Political Science | Feminist Political Theory (3 Cr)
Y675 | 3493 | Robinson


Y657/G601 Feminist Political Theory:  Gender, Politics and the
State    Wed 1:20-3:20
Professor Robinson

Are women citizens?  Is citizenship gendered?  Does the construct and
practice of the nation-state presuppose different kinds of
citizenship?  Does democracy include women? How are reproduction,
production, immigration, and soldiering implicated in the
construction of citizens and the relation between women, men and the
state?
These are all questions addressed by feminist theorists. I would
argue that these questions are not interesting just because a group
of feminists talk about them.  They are interesting and indeed
critical because they help us to uncover the ways politics is
practiced and experiences at the level of the nation-state.  They
also provide another way to get at the vexed questions of what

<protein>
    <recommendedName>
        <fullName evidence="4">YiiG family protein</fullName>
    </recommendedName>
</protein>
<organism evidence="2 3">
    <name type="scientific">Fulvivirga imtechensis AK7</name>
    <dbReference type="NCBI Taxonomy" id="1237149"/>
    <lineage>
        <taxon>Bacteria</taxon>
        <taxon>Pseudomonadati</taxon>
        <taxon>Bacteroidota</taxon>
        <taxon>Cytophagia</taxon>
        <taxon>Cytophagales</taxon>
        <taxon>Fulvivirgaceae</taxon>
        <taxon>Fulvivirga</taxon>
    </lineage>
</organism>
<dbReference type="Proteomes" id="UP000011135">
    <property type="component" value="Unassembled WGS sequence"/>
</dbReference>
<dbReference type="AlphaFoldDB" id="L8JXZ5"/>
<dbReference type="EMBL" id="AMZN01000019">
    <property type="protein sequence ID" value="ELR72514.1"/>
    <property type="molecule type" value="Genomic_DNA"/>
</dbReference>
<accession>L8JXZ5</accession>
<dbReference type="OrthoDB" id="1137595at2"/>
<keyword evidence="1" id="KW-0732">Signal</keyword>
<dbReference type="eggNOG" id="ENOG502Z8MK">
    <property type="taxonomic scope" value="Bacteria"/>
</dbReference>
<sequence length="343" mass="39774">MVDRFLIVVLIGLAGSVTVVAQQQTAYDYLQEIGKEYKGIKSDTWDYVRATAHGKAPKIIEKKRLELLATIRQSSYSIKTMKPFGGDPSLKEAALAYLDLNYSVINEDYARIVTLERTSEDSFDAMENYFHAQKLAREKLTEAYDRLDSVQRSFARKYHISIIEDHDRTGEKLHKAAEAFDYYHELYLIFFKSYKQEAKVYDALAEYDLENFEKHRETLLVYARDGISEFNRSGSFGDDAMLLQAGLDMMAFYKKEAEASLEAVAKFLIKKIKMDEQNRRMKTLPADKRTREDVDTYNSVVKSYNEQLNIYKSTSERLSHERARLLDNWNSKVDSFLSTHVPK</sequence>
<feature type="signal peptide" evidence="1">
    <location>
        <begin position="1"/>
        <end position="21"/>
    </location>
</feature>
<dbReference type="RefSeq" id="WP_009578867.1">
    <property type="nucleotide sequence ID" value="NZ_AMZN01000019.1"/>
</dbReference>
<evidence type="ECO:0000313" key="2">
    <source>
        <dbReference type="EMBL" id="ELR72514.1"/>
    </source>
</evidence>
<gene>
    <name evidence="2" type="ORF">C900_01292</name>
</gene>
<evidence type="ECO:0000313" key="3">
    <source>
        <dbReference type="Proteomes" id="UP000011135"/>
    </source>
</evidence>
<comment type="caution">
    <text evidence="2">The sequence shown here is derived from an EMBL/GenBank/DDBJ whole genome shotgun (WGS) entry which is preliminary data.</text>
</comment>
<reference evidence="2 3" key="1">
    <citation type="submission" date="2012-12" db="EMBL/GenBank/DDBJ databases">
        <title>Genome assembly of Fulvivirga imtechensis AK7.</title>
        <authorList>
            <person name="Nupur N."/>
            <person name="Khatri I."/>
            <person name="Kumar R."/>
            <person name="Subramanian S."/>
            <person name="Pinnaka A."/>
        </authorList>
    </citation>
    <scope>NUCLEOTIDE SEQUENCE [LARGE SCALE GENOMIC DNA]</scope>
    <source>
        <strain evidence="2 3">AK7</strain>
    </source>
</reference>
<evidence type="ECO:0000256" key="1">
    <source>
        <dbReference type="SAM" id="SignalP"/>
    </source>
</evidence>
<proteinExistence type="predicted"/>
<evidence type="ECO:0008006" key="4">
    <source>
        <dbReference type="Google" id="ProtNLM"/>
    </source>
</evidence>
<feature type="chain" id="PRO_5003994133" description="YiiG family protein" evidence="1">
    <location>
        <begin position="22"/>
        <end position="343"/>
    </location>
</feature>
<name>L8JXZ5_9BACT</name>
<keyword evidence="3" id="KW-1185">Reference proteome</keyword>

constitutes ethnicity, nation, a people.
In this course we will spend time examining both feminist and more
traditional theoretical formulations of gender and the state.  Toward
the latter part of the semester, we will consider issues of
citizenship, womenís rights and human rights, diaspora and resistance
politics, using a gendered lens.    Among authors we will examine are
J.S. Mill, Wollstonecraft, Pateman, MacKinnon, Sevenhuijsen, Voet,
Skocpol, Judith Butler, Joan Scott and more.  I have not yet ordered
texts, but am currently considering ordering two texts: Laslett,
Brenner and Arat, eds., Rethinking the Political: Gender, Resistance
and the State (1995) and Judith Butler and Joan Scott, Feminists
Theorize the Political (1992), and supplementing them with additional
readings, but no guarantees yet.
Written work will include several short responses to readings and a
research paper.